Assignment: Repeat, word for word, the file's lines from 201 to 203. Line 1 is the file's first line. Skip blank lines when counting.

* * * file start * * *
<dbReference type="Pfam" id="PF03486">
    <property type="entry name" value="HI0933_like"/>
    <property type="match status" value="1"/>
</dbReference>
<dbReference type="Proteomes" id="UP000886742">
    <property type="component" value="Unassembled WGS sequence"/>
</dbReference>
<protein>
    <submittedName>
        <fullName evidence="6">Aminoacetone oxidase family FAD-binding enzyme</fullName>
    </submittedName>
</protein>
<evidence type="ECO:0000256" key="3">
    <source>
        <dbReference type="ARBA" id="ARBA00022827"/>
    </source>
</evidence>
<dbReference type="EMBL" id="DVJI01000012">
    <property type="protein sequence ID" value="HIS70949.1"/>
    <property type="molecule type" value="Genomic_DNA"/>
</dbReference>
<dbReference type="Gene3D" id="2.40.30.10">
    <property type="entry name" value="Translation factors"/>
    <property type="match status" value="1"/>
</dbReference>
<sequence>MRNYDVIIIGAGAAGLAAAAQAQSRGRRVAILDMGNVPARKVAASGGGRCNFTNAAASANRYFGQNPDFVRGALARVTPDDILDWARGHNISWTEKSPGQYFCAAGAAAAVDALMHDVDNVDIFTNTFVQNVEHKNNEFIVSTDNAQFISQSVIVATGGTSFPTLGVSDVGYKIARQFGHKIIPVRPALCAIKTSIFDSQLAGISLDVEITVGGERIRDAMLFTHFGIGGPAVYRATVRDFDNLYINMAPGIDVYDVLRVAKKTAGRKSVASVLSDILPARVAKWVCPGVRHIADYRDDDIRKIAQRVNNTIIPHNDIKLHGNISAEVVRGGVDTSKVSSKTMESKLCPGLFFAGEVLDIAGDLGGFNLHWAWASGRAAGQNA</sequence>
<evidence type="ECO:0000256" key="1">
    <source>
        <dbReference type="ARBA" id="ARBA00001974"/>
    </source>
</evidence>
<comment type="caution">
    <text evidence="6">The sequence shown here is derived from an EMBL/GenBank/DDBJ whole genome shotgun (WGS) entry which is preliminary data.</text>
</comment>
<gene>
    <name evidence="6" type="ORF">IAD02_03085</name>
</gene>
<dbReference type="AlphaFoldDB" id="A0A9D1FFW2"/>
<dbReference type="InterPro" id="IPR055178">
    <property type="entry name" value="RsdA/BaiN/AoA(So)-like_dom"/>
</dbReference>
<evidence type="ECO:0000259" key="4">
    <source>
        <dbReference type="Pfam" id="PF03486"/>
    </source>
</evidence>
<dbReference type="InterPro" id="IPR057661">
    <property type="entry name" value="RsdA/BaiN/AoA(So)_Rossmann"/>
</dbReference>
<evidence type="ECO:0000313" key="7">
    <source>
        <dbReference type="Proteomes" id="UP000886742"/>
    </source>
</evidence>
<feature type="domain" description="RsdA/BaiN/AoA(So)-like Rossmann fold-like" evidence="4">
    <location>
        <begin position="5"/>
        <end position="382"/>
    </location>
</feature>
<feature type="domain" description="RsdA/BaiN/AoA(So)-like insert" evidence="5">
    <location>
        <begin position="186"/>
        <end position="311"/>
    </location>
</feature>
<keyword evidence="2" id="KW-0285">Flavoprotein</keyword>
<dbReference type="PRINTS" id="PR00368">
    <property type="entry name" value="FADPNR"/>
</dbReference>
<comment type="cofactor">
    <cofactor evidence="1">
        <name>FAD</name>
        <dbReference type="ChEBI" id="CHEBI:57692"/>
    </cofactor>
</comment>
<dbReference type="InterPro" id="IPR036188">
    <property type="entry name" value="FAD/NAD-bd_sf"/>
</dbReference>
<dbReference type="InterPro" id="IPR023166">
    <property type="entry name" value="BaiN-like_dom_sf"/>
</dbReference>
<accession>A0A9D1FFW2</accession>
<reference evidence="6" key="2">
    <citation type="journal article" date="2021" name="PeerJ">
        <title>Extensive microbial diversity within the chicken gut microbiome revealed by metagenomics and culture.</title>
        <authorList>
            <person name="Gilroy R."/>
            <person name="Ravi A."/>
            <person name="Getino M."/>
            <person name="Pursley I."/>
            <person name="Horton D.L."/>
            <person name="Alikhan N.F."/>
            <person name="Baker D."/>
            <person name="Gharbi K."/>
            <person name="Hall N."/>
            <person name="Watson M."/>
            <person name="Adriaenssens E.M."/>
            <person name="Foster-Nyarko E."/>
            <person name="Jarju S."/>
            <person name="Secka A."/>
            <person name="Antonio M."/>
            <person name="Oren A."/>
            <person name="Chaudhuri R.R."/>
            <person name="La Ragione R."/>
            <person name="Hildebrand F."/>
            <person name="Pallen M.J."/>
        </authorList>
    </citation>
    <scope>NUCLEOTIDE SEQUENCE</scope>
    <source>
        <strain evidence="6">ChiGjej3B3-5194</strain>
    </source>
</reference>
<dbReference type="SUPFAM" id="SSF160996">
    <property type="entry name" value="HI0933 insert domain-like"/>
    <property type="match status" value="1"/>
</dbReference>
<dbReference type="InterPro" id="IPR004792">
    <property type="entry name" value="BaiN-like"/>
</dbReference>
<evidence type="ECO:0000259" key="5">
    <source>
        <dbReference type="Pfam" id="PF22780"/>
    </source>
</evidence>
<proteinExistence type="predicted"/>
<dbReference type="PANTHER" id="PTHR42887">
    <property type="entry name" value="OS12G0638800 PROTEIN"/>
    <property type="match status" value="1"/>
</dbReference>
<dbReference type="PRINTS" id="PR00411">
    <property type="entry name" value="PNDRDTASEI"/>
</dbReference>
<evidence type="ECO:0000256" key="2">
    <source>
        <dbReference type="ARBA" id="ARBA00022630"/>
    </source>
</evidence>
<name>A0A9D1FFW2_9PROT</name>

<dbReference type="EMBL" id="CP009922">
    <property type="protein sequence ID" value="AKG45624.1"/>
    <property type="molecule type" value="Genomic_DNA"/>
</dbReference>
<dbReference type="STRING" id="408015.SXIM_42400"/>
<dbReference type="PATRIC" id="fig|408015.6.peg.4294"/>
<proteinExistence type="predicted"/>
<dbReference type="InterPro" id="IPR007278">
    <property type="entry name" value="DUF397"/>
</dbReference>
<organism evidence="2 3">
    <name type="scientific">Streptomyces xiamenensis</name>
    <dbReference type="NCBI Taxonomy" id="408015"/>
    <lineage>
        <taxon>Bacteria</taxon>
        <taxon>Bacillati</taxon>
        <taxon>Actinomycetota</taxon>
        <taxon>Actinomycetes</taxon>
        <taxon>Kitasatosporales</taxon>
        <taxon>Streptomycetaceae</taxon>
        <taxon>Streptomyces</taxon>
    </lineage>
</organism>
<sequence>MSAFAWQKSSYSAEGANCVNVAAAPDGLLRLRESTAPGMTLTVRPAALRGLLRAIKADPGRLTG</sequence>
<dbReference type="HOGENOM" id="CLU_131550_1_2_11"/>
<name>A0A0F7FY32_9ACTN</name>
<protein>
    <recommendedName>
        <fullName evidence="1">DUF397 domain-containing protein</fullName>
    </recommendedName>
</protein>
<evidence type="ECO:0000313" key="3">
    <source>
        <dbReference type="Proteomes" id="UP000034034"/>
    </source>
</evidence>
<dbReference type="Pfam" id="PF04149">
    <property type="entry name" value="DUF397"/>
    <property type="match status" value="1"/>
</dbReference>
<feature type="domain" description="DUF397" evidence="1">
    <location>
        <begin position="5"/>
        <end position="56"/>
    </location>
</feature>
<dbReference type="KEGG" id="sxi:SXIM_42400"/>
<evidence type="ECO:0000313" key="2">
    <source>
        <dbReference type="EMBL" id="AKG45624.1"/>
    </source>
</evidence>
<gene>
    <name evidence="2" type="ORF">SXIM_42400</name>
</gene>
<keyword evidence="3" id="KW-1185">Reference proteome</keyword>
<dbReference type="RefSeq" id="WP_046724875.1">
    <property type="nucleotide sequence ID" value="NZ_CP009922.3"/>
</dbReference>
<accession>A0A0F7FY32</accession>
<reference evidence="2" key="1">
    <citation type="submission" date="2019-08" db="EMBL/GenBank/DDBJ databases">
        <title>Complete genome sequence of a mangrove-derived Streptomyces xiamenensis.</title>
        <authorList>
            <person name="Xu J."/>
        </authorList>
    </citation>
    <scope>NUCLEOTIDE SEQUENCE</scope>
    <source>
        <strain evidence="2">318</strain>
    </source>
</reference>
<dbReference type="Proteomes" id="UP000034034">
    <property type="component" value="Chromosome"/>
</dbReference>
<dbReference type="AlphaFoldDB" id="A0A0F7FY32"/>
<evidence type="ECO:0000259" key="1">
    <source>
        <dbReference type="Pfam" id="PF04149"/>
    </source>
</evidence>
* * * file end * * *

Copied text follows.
<reference evidence="2" key="1">
    <citation type="submission" date="2019-08" db="EMBL/GenBank/DDBJ databases">
        <title>Complete genome sequence of a mangrove-derived Streptomyces xiamenensis.</title>